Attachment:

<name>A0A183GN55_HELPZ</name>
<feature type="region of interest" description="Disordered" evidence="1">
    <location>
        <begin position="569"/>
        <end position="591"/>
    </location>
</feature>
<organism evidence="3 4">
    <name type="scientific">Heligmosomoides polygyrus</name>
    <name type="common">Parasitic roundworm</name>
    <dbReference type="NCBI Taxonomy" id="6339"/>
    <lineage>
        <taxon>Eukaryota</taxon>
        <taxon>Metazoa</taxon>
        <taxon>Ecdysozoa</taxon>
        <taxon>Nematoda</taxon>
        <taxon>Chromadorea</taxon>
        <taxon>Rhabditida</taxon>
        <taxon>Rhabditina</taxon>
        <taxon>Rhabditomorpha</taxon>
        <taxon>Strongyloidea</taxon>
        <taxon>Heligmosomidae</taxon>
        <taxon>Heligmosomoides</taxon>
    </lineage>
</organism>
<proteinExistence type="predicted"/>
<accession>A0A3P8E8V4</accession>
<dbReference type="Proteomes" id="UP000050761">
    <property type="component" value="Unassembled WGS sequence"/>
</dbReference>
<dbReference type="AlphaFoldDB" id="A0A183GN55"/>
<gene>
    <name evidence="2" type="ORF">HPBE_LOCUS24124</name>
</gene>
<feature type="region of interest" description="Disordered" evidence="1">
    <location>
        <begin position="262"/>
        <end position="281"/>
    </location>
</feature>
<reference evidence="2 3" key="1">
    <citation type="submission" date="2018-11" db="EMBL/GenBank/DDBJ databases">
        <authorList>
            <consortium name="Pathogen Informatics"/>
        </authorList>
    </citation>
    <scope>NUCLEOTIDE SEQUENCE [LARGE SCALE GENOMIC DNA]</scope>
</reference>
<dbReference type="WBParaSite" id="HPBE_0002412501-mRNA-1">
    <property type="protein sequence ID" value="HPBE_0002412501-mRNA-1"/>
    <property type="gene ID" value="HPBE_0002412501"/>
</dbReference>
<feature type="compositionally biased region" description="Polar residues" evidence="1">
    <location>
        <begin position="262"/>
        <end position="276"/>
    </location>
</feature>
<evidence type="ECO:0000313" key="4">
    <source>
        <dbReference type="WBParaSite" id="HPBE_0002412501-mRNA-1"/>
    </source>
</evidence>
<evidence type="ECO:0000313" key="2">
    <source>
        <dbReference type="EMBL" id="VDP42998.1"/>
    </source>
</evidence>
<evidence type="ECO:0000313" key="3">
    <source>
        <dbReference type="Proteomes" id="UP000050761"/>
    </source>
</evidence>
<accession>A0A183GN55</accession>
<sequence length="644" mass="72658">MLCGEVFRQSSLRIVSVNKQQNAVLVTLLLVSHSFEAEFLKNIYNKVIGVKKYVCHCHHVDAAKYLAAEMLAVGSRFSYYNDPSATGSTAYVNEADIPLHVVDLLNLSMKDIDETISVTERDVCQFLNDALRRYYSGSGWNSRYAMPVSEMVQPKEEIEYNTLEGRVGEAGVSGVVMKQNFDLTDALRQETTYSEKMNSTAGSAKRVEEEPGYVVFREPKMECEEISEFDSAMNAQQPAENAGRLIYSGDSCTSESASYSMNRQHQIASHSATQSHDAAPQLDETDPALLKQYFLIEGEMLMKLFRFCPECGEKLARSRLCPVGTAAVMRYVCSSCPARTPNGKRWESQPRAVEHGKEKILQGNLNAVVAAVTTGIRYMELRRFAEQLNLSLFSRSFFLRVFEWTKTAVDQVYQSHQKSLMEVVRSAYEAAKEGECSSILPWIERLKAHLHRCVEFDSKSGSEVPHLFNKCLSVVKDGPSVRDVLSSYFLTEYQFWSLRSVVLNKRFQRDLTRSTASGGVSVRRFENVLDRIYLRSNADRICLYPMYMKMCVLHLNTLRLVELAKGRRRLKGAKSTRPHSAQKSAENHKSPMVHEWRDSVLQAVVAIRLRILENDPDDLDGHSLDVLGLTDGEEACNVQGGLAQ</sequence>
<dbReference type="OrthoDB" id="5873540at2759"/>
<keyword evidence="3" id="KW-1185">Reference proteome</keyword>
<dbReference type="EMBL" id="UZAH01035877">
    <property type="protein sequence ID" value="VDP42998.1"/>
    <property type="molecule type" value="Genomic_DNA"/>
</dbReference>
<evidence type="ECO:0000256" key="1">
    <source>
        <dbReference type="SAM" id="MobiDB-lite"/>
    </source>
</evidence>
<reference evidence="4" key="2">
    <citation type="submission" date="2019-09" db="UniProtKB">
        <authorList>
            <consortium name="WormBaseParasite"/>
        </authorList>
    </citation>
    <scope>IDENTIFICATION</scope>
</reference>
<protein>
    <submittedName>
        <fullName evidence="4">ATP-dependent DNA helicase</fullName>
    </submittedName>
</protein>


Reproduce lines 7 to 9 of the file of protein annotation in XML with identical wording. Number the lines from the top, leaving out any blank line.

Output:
</feature>
<organism evidence="3 4">
    <name type="scientific">Heligmosomoides polygyrus</name>